Going Concern Disclosures
“Going concern” is an accounting term that refers to a company’s ability to continue operating in the foreseeable future, typically regarded as the next 12 months. When there is substantial doubt about a company’s ability to continue as a going concern, this needs to be disclosed in the company’s financial statements. This is known as a “going concern disclosure.”
This type of disclosure is essential for investors, lenders, and other stakeholders, as it provides important information about the financial health and long-term viability of the company.
The auditor’s report also includes a going concern assessment. If the auditors have concerns about the company’s viability, they will issue a “going concern opinion” which essentially warns that there is substantial doubt about the company’s ability to continue its operations in the near future. This can happen in situations where a company is facing severe financial difficulties, such as recurring operating losses, liquidity issues, legal problems, or other adverse factors.
On the other hand, the absence of a going concern opinion doesn’t necessarily mean the company is in excellent financial health. It only means that, based on the auditors’ assessment, the company is likely to keep operating for the foreseeable future.
As always, stakeholders should consider a wide range of factors when assessing a company’s financial health and long-term prospects, not just the going concern disclosure or opinion. It’s also a good practice to consult with financial advisors or professionals when making significant financial decisions.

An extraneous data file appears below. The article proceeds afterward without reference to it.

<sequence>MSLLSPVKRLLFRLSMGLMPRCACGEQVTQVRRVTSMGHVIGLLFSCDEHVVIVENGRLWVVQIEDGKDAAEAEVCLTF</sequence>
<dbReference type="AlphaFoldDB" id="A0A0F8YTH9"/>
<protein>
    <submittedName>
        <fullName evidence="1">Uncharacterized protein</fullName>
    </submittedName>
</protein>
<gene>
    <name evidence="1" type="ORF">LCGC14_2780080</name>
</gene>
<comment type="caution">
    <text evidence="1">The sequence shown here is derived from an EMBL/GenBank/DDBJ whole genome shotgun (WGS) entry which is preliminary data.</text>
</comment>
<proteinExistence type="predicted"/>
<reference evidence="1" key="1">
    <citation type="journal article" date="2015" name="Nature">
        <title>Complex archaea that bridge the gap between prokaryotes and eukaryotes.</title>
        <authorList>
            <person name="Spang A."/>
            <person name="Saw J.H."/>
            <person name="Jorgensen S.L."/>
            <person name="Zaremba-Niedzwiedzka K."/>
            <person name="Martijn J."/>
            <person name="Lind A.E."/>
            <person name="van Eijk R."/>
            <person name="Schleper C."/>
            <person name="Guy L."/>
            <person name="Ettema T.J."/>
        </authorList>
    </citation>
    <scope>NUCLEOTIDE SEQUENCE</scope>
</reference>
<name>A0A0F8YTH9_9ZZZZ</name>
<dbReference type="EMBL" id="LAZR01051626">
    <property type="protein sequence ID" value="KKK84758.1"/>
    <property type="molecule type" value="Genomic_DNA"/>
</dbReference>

Example of Going Concern Disclosures
Imagine there’s a company, we’ll call it ‘TechNova Inc.’, which has been facing considerable financial difficulties. It’s been posting consistent operating losses, has substantial debts, and a significant portion of its capital is tied up in a new product development that’s been delayed for multiple quarters.
Due to these factors, the management of TechNova Inc. has doubts about its ability to continue operations in the foreseeable future. As a result, in their annual financial statements, they include a going concern disclosure. This disclosure would explain the factors leading to these doubts, such as the operating losses, high debt levels, and delayed product launch.
Meanwhile, the company’s auditors also have similar concerns. In their audit report, they issue a ‘going concern opinion’, indicating that there is substantial doubt about TechNova Inc.’s ability to continue as a going concern. The auditors’ report would outline the reasons for this opinion, which would likely mirror the concerns raised by the company’s management.
These disclosures would serve as a warning to investors, lenders, and other stakeholders that TechNova Inc. is facing severe financial difficulties, and there’s a significant risk associated with the company’s future operations.
Remember, this is a simplified example and real-world situations can be far more complex. Different jurisdictions might have specific rules and regulations on how and when to disclose going concern issues, and professional advice should be sought when dealing with such situations.